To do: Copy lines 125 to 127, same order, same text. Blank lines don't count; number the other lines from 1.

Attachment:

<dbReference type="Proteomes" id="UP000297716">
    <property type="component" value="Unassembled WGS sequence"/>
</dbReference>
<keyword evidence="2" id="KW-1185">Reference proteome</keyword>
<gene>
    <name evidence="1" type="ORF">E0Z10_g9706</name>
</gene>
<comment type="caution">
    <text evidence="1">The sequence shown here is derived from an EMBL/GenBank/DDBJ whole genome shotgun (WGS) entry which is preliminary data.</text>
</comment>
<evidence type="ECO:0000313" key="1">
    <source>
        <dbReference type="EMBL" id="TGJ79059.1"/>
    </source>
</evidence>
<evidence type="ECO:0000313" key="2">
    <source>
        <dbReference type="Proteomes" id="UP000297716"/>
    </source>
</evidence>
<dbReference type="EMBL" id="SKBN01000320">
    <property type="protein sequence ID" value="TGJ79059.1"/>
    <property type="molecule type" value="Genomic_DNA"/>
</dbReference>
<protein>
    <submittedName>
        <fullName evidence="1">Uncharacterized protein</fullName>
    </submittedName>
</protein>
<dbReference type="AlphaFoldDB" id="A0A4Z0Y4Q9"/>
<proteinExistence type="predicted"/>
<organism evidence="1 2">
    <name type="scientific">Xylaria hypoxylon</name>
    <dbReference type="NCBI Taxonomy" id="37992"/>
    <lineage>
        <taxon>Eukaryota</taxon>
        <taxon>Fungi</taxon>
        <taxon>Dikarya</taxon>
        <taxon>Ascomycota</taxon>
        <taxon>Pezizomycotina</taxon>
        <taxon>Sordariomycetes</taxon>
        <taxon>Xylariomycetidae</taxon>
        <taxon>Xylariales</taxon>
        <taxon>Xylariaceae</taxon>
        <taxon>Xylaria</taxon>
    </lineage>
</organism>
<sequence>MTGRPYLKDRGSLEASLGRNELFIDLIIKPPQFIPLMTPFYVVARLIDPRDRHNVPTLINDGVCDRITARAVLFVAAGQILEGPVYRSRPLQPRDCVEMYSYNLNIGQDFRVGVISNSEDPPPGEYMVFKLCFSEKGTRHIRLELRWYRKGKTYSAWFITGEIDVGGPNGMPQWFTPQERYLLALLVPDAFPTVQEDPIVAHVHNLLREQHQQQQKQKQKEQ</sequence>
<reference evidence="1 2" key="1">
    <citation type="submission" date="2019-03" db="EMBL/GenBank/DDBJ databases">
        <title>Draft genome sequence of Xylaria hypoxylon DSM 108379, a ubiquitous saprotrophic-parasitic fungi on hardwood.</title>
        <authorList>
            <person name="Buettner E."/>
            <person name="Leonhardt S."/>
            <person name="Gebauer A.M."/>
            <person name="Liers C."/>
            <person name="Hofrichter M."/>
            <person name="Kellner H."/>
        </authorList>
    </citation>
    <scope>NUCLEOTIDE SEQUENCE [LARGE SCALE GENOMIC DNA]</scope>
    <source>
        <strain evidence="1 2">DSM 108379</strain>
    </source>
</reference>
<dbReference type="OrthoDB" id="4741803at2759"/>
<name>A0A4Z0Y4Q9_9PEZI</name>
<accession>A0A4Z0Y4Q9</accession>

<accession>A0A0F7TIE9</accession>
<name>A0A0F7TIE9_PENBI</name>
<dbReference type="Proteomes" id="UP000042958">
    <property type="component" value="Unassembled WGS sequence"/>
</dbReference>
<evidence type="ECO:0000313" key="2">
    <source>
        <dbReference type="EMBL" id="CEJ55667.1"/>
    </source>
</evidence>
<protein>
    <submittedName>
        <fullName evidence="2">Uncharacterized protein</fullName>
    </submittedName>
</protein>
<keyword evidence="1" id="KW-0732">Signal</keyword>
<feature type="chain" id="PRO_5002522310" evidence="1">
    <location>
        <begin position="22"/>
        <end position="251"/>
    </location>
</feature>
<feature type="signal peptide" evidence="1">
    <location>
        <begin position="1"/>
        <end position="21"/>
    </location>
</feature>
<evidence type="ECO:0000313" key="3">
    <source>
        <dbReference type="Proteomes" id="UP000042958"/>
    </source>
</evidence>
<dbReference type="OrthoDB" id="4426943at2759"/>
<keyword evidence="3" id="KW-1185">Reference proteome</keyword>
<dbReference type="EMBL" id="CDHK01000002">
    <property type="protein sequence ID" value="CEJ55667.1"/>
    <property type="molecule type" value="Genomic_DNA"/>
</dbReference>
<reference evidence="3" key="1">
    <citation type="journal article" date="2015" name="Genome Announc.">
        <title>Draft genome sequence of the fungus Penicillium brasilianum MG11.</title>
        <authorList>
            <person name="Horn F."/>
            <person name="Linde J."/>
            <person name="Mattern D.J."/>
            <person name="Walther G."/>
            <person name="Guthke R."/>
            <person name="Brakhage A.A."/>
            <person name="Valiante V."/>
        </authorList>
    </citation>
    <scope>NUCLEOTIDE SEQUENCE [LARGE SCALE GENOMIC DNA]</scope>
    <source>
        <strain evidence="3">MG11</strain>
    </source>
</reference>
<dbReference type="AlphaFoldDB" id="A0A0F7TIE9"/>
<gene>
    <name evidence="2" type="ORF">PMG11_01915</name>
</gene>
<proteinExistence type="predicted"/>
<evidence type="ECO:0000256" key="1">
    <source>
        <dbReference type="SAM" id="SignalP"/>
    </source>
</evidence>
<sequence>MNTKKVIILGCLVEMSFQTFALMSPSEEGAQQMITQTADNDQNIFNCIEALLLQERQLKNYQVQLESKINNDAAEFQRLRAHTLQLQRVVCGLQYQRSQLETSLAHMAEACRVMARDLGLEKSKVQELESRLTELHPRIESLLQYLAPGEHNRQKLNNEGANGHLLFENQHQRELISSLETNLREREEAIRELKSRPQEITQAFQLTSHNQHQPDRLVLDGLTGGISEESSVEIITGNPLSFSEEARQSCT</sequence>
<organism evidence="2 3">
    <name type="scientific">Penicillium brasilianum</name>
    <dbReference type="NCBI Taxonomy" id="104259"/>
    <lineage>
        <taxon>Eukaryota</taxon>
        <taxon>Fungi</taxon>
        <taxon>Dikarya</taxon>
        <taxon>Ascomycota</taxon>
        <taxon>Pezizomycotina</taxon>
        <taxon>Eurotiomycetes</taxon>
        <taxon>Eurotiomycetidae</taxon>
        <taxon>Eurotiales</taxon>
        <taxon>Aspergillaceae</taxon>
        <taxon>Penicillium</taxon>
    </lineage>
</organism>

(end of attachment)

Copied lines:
</reference>
<dbReference type="AlphaFoldDB" id="A0A0F7TIE9"/>
<gene>